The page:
The island relies on this stage of growth in order for it to become habitable. In this project, they used anchors to locate and position the trash island and created a grid for reclaimed plastic bundles to sit within, after which layers of sediment and sand deposited over the flotilla defined a structural base into which mangroves were introduced. References to Danish land reclamation and plastic waste from 2010 are of the essence to understand or clarify the necessary approach and potential technologies of transforming plastics into a habitable landfill.

A major design element is a pleated structure of interlaced webbing, made from biodegradable-seeded concrete fiber mesh. These ‘tentacles’ are released from the ceramicrete upon contacting with rising water levels. 

They expand and inflate into the oncoming swell sinking as they absorb water creating an artificial barrier trapping sediment and absorbing floodwater. In principle, they are the artificial mangrove roots that are the island’s life jacket in an emergency, as they expand the trapped sediment creating artificially engineered land almost like an inflatable runway.

Each fully immersed tentacle expands and falls on top of the next creating a temporary wall preventing water from flooding the island whilst supporting it in case of damage. Once the storm stabilizes, the tentacles are emptied. Using pumps powered by solar panels, the water is redirected off of the island and released into the Indian Ocean. The tentacles expand on impact with water pressure retaining the island’s buoyancy.

This interlocking web is an open-ended structure that captures sediment and allows for natural movement across the island. It acts like nets trapping and creating a framework for the sediment to lodge and grows in depth and density in order to increase the land building sediment for the mangroves and plastic pollution substructure whilst attempting to dampen waves functioning as a breakwater, absorbing energy and protecting the shoreline from further damage.

The hotel offers a compartmentalized series of canopied rooms and land for camping. Showers use filtered and distilled seawater pumped onto the facility using solar energy.

The island grows according to its inhabitants who reach its shore by boat. It is a self-build land hotel that becomes a collective community building for themselves and others. Utopian getaways, correcting the environmental imbalances of plastic pollution in our oceans whilst enjoying the beauty of a self-enriched, self-sustained, autonomous ocean island escape.

Ocean current simulation software identifies patterns of plastic pollution migrating and circulating through ocean current pathways. These clusters of ocean pollutants and their collection and filtering are the main design criteria involved in the location and evolution of the island.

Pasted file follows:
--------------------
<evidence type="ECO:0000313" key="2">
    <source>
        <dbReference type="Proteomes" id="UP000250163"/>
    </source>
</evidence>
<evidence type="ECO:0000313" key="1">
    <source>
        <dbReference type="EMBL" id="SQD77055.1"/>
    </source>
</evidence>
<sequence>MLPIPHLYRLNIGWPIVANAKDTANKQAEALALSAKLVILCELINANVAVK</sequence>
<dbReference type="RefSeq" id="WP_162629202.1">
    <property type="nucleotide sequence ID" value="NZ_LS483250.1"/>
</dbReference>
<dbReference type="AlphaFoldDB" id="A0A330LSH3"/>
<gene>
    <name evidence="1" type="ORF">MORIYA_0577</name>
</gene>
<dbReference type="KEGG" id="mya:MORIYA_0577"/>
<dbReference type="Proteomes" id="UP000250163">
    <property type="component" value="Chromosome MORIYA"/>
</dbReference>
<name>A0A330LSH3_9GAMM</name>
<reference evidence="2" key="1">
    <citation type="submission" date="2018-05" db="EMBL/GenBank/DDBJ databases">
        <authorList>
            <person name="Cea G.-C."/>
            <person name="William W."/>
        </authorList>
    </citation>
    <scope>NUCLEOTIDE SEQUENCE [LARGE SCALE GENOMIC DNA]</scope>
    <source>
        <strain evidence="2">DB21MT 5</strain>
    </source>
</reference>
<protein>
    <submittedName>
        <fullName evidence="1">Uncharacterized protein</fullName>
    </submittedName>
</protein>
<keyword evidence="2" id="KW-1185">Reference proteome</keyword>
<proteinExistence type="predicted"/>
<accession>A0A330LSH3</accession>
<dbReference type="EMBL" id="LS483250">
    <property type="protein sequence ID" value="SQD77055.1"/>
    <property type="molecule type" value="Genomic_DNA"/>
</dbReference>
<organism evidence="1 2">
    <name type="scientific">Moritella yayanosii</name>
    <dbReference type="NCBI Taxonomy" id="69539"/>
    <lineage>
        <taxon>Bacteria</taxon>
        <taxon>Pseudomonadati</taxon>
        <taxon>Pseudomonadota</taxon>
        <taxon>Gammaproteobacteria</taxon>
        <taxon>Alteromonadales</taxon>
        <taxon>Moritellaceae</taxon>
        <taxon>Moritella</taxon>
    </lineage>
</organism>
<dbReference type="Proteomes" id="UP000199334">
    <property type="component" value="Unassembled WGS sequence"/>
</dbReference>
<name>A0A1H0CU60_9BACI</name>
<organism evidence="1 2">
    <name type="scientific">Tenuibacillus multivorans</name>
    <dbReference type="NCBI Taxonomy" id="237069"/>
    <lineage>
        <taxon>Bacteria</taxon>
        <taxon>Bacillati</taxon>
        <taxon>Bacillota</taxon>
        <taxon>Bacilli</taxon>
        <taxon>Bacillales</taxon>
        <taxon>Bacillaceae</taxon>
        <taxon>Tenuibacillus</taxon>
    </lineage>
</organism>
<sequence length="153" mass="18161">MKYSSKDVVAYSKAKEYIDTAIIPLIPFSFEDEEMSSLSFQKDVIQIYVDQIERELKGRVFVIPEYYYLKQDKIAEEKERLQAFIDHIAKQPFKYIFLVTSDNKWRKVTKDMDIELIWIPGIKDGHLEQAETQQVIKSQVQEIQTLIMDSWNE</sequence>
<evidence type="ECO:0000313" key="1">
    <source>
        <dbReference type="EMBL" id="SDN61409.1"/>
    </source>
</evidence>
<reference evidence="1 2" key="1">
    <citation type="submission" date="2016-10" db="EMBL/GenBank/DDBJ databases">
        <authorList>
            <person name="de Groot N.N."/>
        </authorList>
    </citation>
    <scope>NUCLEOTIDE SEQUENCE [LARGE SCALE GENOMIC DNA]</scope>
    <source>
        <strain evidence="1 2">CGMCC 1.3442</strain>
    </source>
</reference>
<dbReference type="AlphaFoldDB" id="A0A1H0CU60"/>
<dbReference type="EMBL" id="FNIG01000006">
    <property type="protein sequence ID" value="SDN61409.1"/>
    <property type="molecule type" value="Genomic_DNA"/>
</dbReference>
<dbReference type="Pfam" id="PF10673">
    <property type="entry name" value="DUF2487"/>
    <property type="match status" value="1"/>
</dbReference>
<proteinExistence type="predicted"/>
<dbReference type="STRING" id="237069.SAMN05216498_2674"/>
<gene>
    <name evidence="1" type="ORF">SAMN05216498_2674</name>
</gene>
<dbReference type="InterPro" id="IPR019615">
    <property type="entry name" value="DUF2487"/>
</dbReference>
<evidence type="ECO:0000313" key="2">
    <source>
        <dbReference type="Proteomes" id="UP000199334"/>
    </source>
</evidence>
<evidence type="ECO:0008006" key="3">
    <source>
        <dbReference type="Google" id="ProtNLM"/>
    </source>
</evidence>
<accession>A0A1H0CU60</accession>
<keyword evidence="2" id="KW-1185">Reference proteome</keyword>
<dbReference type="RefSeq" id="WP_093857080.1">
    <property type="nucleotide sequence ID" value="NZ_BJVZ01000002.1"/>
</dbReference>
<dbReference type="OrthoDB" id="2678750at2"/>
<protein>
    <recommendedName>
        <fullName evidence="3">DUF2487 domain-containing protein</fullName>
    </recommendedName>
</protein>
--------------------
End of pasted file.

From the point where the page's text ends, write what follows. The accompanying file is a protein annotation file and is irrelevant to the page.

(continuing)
There is increased momentum to experiment and solve the planet’s plastic pollution problem. In 2019, The World Economic Forum documented how one entrepreneur built an island resort out of plastic waste. In short, the island floats off of 700,000 plastic bottles (secured in boxes – wow, just too much plastic!) of Africa’s Ivory Coast and comes equipped with a solar panel and pool. We love it!

About Margot Krasojević

Margot Krasojević completed her architectural education at the Architectural Association School of Architecture and The Bartlett, University College London. She worked with Zaha Hadid Architects and was a lead undergraduate and master’s studio director, investigating digital and sustainable design programs, at UCL, University of Greenwich, UWA, and the University of Washington. She then opened a multidisciplinary architectural design studio focusing on integrating environmental issues, renewable energy, and sustainability as part of the design process.

Ms. Krasojević is currently working on projects in Asia, where she is integrating and harnessing renewable energy as part of a building service infrastructure. She is also designing hydroelectric homes and hotels which redefine the manner in which not only tourism but everyday rituals are affected and is investigating hempcrete as a sustainable and carbon-negative building material in her recent project for Catalonia’s Cannabis agricultural farm design. She is the author of “Dynamics and Derealisation” and “Spatial Pathologies-Floating Realities” and is a visiting professor at the University of Washington.

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Source: V2comnewswire